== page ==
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Fact Sheet
Bureau of Population, Refugees, and Migration
Washington, DC
October 21, 2008

Conference on Protection of Unaccompanied and Separated Children

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I was just a young boy when the twenty-two-year civil war began that pitted Sudan’s government against the Sudan People’s Liberation Movement/Army. As a helpless human, I survived by trekking across many punishing landscapes while being bombed by Sudanese air forces, while dodging land mines, while being preyed upon by wild beasts and human killers. I fed on unknown fruits, vegetables, leaves and sometimes went with nothing for days. At many points, the difficulty was unbearable. I thought the whole world had turned blind eyes on the fate that was befalling me and the people of southern Sudan. Many of my friends, and thousands of my fellow countrymen, did not make it.

-Valentino Achak Deng, former “Lost Boy,” in Dave Eggers’s What is the What? (New York: Vintage, 2007)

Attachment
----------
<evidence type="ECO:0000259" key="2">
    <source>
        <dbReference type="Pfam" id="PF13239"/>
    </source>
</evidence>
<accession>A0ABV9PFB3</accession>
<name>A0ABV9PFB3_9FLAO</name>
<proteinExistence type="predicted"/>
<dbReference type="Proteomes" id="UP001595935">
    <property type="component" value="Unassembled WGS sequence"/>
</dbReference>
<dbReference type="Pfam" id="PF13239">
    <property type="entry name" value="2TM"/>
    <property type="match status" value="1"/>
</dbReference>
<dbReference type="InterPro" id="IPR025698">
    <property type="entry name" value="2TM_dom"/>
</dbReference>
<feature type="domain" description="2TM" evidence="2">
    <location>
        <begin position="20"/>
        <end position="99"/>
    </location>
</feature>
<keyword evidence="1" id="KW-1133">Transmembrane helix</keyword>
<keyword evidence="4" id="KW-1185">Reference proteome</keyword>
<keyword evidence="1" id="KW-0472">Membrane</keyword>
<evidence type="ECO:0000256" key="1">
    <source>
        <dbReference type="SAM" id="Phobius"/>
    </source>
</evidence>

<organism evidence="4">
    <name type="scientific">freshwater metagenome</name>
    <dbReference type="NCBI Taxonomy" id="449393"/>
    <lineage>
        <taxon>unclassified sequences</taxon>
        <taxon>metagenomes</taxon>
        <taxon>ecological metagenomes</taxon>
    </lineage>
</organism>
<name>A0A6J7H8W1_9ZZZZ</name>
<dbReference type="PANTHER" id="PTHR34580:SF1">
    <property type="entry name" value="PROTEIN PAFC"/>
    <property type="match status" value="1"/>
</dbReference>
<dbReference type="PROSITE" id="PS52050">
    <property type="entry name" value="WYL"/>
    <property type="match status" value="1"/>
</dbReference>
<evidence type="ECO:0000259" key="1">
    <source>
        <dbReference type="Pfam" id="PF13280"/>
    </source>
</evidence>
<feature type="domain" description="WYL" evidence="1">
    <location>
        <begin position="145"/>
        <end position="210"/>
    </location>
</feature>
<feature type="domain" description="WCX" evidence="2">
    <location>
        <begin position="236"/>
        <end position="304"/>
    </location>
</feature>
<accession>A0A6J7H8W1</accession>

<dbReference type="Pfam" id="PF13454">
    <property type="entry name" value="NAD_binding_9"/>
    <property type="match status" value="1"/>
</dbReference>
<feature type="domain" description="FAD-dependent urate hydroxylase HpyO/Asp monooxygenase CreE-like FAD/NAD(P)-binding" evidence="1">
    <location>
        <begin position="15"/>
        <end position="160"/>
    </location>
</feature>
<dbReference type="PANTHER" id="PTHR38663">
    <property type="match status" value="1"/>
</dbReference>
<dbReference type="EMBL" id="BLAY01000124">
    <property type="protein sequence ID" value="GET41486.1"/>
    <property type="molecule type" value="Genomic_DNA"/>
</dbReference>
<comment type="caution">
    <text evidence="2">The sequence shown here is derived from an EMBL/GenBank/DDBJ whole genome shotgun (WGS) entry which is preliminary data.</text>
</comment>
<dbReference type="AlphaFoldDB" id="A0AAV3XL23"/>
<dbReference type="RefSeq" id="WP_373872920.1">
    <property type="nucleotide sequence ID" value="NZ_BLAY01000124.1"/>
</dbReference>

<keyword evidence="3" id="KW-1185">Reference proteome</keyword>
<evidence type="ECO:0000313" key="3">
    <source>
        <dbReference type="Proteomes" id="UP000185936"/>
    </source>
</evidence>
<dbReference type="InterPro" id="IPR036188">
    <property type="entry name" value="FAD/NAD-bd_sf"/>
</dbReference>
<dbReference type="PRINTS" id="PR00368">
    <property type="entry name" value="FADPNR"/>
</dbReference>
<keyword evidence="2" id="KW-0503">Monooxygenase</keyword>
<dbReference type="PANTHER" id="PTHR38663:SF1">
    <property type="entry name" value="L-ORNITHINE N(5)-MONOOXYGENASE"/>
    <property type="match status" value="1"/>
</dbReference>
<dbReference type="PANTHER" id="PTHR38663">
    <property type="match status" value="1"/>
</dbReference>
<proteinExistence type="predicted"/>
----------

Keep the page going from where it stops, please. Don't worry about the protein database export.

Worldwide, more than five million children are separated from their parents or wholly unaccompanied. This number includes children trafficked for sex and labor, refugee children such as the “Lost Boys” whose families have been killed, potential asylum seekers and migrant children who flee violence or poverty and have been separated from their parents during chaotic journeys to a new country.

Around the world – in Thailand, Burundi, Colombia, and many other countries – it can take years to establish that a child is in fact unaccompanied or abandoned. Governments and international organizations often struggle to figure out how to help. Inadequate training of case workers in the field and lack of cooperation among donors hamper efforts to help unaccompanied minors.

At refugee camps or in cities, unaccompanied minors must often fend for themselves, or are forced to rely on adults who exploit them. Many migrants are vulnerable, but unaccompanied minors are especially prone to exploitation and abuse because they do not enjoy the protection of their parents or extended family. In addition, a recent UN High Commissioner for Refugees (UNHCR) report documented that minors in refugee camps often face serious discrimination.

Encouraging Better Practices Worldwide